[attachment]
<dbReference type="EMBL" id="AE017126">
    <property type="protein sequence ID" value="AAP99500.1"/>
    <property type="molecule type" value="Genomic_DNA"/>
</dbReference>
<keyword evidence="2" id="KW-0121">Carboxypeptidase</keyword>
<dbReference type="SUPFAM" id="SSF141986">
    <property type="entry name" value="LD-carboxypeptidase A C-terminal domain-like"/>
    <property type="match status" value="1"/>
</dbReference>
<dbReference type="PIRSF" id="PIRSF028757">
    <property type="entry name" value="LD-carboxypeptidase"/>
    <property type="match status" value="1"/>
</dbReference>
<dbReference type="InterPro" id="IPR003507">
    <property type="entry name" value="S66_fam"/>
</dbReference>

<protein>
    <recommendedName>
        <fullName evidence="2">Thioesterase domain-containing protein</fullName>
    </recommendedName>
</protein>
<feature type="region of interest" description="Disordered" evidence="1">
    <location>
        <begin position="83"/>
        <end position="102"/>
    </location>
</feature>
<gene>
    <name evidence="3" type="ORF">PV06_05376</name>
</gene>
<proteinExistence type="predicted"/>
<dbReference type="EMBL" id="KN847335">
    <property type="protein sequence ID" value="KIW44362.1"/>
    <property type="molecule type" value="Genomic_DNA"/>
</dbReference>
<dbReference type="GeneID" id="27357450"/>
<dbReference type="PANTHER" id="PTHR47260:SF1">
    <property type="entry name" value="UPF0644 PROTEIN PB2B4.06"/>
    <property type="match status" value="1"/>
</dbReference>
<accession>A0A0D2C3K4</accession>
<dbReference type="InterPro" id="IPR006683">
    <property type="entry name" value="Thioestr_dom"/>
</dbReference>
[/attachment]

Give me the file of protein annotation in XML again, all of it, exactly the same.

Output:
<dbReference type="EMBL" id="AE017126">
    <property type="protein sequence ID" value="AAP99500.1"/>
    <property type="molecule type" value="Genomic_DNA"/>
</dbReference>
<keyword evidence="2" id="KW-0121">Carboxypeptidase</keyword>
<dbReference type="SUPFAM" id="SSF141986">
    <property type="entry name" value="LD-carboxypeptidase A C-terminal domain-like"/>
    <property type="match status" value="1"/>
</dbReference>
<dbReference type="PIRSF" id="PIRSF028757">
    <property type="entry name" value="LD-carboxypeptidase"/>
    <property type="match status" value="1"/>
</dbReference>
<dbReference type="InterPro" id="IPR003507">
    <property type="entry name" value="S66_fam"/>
</dbReference>

<protein>
    <recommendedName>
        <fullName evidence="2">Thioesterase domain-containing protein</fullName>
    </recommendedName>
</protein>
<feature type="region of interest" description="Disordered" evidence="1">
    <location>
        <begin position="83"/>
        <end position="102"/>
    </location>
</feature>
<gene>
    <name evidence="3" type="ORF">PV06_05376</name>
</gene>
<proteinExistence type="predicted"/>
<dbReference type="EMBL" id="KN847335">
    <property type="protein sequence ID" value="KIW44362.1"/>
    <property type="molecule type" value="Genomic_DNA"/>
</dbReference>
<dbReference type="GeneID" id="27357450"/>
<dbReference type="PANTHER" id="PTHR47260:SF1">
    <property type="entry name" value="UPF0644 PROTEIN PB2B4.06"/>
    <property type="match status" value="1"/>
</dbReference>
<accession>A0A0D2C3K4</accession>
<dbReference type="InterPro" id="IPR006683">
    <property type="entry name" value="Thioestr_dom"/>
</dbReference>